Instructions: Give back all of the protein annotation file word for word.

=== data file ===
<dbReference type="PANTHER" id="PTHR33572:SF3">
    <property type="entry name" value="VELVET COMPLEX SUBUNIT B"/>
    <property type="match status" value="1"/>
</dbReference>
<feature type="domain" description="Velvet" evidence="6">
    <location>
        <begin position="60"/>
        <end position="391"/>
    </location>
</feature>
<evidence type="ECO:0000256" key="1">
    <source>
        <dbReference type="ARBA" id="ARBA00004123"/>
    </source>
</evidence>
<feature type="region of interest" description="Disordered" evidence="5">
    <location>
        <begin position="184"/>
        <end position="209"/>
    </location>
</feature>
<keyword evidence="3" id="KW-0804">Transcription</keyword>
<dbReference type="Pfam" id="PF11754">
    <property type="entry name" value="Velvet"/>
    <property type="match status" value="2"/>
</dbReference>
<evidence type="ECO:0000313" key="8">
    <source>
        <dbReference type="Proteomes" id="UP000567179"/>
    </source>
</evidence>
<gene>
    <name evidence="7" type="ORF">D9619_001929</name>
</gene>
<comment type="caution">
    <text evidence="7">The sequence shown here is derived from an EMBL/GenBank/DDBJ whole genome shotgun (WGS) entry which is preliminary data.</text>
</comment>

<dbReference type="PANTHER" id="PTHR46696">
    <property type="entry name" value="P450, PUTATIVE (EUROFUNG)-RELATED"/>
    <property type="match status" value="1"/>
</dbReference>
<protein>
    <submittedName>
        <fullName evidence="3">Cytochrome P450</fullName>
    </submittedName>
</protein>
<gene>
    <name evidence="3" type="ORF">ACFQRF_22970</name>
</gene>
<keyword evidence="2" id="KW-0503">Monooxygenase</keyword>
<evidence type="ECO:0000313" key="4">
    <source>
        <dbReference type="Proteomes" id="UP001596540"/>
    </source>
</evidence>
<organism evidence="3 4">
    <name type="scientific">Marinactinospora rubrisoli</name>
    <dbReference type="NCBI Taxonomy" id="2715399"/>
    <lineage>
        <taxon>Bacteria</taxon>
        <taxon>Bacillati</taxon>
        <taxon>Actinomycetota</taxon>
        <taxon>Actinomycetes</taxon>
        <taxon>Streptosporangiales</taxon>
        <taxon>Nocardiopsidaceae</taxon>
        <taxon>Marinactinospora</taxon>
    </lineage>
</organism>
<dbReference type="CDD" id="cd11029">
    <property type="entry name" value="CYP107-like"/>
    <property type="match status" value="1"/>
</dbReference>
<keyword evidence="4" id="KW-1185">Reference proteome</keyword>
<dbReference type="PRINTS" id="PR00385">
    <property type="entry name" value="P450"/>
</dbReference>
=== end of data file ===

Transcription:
<dbReference type="PANTHER" id="PTHR33572:SF3">
    <property type="entry name" value="VELVET COMPLEX SUBUNIT B"/>
    <property type="match status" value="1"/>
</dbReference>
<feature type="domain" description="Velvet" evidence="6">
    <location>
        <begin position="60"/>
        <end position="391"/>
    </location>
</feature>
<evidence type="ECO:0000256" key="1">
    <source>
        <dbReference type="ARBA" id="ARBA00004123"/>
    </source>
</evidence>
<feature type="region of interest" description="Disordered" evidence="5">
    <location>
        <begin position="184"/>
        <end position="209"/>
    </location>
</feature>
<keyword evidence="3" id="KW-0804">Transcription</keyword>
<dbReference type="Pfam" id="PF11754">
    <property type="entry name" value="Velvet"/>
    <property type="match status" value="2"/>
</dbReference>
<evidence type="ECO:0000313" key="8">
    <source>
        <dbReference type="Proteomes" id="UP000567179"/>
    </source>
</evidence>
<gene>
    <name evidence="7" type="ORF">D9619_001929</name>
</gene>
<comment type="caution">
    <text evidence="7">The sequence shown here is derived from an EMBL/GenBank/DDBJ whole genome shotgun (WGS) entry which is preliminary data.</text>
</comment>

<dbReference type="PANTHER" id="PTHR46696">
    <property type="entry name" value="P450, PUTATIVE (EUROFUNG)-RELATED"/>
    <property type="match status" value="1"/>
</dbReference>
<protein>
    <submittedName>
        <fullName evidence="3">Cytochrome P450</fullName>
    </submittedName>
</protein>
<gene>
    <name evidence="3" type="ORF">ACFQRF_22970</name>
</gene>
<keyword evidence="2" id="KW-0503">Monooxygenase</keyword>
<evidence type="ECO:0000313" key="4">
    <source>
        <dbReference type="Proteomes" id="UP001596540"/>
    </source>
</evidence>
<organism evidence="3 4">
    <name type="scientific">Marinactinospora rubrisoli</name>
    <dbReference type="NCBI Taxonomy" id="2715399"/>
    <lineage>
        <taxon>Bacteria</taxon>
        <taxon>Bacillati</taxon>
        <taxon>Actinomycetota</taxon>
        <taxon>Actinomycetes</taxon>
        <taxon>Streptosporangiales</taxon>
        <taxon>Nocardiopsidaceae</taxon>
        <taxon>Marinactinospora</taxon>
    </lineage>
</organism>
<dbReference type="CDD" id="cd11029">
    <property type="entry name" value="CYP107-like"/>
    <property type="match status" value="1"/>
</dbReference>
<keyword evidence="4" id="KW-1185">Reference proteome</keyword>
<dbReference type="PRINTS" id="PR00385">
    <property type="entry name" value="P450"/>
</dbReference>